According to news reports President Donald Trump will not be nominating Rep. Tom Marino (R-PA) to be director of the Office of National Drug Control Policy (colloquially referred to as the “drug czar”).
This is a major victory for the Drug Policy Alliance, which launched a campaign to prevent Marino from being nominated. Marino’s nomination seemed all but certain just a few weeks ago but a flurry of news stories on his extremist views, like turning hospitals into prisons, and using his power as prosecutor to help his friends, no doubt put pressure on the Administration to go in a different direction.
With Marino knocked out of the running, President Trump has an opportunity to pick a better nominee for drug czar. The tide of public opinion is turning against the drug war and Trump would be wise to nominate a drug czar who supports reform, including treating drug use as a health issue instead of a criminal justice issue. Millions of families have been negatively affected by substance misuse. Millions more have been hurt by punitive drug policies. As Trump and his rivals in the election found out at town hall after town hall, voters want these issues to be addressed head-on.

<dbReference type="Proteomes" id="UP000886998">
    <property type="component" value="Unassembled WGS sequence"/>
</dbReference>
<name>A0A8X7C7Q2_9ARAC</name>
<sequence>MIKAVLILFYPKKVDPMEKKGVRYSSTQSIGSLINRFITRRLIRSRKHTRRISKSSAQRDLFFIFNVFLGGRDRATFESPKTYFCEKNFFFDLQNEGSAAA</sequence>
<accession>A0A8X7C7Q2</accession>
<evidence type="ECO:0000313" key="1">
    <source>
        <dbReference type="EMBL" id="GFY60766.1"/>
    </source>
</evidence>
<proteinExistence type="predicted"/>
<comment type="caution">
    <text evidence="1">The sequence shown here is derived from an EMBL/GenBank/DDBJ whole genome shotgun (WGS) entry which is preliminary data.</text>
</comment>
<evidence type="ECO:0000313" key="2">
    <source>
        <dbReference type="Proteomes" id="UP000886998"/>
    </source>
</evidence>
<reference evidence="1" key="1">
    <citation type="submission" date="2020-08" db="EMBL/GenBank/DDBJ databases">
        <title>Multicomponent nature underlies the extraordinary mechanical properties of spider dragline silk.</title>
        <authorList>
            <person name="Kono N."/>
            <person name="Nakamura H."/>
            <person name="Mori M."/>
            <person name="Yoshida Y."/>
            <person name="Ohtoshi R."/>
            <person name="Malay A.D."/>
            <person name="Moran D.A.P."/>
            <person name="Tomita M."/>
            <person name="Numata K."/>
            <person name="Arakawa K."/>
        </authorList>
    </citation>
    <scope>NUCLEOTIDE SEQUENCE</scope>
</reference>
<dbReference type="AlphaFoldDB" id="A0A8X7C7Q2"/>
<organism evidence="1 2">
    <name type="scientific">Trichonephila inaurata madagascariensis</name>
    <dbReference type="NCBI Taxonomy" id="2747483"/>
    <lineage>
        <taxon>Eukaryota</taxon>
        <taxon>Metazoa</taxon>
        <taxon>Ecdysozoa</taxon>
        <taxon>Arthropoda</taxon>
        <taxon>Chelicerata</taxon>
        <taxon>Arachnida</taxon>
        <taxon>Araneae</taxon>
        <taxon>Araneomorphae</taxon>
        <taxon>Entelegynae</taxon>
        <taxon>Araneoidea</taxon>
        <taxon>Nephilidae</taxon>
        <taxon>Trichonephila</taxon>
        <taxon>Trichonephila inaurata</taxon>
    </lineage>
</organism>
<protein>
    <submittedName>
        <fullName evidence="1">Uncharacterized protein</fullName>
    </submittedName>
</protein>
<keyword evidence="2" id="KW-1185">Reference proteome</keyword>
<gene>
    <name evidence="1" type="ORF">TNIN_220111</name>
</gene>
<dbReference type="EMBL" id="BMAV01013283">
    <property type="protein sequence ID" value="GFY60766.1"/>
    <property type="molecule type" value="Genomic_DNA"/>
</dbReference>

The next drug czar doesn’t have to be a scientist or have an extensive medical background to be effective, but they should understand science and take an evidence-based approach towards drug policy. They should also be a consensus builder. Eight states have legalized marijuana like alcohol; 29 states have legalized marijuana for medical use. Dozens of states have passed drug-sentencing reform, and a bipartisan coalition in Congress came close to reforming federal drug sentencing laws last year.
The federal Controlled Substances Act, which governs U.S. drug policy, was written in 1970. The next drug czar should work with Congress and state policymakers to bring it into the 21st Century.
This piece first appeared on the Drug Policy Alliance Blog.